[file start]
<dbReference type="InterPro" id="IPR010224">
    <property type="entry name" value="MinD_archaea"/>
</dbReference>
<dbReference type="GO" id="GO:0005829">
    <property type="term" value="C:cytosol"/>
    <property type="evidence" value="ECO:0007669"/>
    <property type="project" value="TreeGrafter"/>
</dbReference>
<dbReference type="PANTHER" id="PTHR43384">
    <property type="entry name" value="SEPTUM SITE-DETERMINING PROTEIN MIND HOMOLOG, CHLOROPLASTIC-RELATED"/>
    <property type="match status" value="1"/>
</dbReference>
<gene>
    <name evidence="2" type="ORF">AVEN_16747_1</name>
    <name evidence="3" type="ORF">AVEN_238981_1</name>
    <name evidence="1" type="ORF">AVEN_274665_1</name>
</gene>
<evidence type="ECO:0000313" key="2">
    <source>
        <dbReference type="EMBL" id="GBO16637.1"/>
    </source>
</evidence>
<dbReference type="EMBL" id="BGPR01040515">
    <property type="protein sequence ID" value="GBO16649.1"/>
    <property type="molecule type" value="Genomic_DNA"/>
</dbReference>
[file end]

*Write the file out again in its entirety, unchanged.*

<dbReference type="InterPro" id="IPR010224">
    <property type="entry name" value="MinD_archaea"/>
</dbReference>
<dbReference type="GO" id="GO:0005829">
    <property type="term" value="C:cytosol"/>
    <property type="evidence" value="ECO:0007669"/>
    <property type="project" value="TreeGrafter"/>
</dbReference>
<dbReference type="PANTHER" id="PTHR43384">
    <property type="entry name" value="SEPTUM SITE-DETERMINING PROTEIN MIND HOMOLOG, CHLOROPLASTIC-RELATED"/>
    <property type="match status" value="1"/>
</dbReference>
<gene>
    <name evidence="2" type="ORF">AVEN_16747_1</name>
    <name evidence="3" type="ORF">AVEN_238981_1</name>
    <name evidence="1" type="ORF">AVEN_274665_1</name>
</gene>
<evidence type="ECO:0000313" key="2">
    <source>
        <dbReference type="EMBL" id="GBO16637.1"/>
    </source>
</evidence>
<dbReference type="EMBL" id="BGPR01040515">
    <property type="protein sequence ID" value="GBO16649.1"/>
    <property type="molecule type" value="Genomic_DNA"/>
</dbReference>